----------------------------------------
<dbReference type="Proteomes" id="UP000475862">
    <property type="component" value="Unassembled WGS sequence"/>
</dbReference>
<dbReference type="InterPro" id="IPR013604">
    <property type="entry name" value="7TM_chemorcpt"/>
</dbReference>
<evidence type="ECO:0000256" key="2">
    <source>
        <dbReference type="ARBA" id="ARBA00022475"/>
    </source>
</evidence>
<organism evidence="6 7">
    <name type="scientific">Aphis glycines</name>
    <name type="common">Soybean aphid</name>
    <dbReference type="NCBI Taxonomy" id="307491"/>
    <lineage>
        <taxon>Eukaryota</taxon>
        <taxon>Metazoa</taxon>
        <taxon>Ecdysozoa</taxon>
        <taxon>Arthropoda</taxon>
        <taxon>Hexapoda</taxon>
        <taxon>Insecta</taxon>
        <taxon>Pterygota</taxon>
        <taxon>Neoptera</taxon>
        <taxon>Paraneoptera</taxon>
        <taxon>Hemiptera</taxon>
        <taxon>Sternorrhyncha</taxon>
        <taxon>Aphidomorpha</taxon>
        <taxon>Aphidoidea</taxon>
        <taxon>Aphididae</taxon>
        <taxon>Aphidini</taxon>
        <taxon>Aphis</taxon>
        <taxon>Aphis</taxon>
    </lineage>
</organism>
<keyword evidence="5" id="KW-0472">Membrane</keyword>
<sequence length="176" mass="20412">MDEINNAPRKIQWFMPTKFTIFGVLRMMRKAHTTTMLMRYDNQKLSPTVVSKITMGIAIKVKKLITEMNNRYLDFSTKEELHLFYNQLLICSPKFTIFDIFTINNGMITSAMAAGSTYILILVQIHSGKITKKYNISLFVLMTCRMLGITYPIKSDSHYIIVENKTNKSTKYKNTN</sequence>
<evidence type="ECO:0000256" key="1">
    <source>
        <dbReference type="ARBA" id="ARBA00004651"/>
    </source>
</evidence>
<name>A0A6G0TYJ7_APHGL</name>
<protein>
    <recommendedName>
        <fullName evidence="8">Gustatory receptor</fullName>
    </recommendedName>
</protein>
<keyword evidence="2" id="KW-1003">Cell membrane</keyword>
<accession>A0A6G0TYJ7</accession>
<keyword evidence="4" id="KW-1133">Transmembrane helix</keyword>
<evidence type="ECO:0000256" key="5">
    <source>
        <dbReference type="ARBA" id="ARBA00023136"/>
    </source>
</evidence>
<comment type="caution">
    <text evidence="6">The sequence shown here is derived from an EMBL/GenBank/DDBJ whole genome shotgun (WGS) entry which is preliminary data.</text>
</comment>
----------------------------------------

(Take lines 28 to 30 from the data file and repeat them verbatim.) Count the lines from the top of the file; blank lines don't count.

        <taxon>Aphidomorpha</taxon>
        <taxon>Aphidoidea</taxon>
        <taxon>Aphididae</taxon>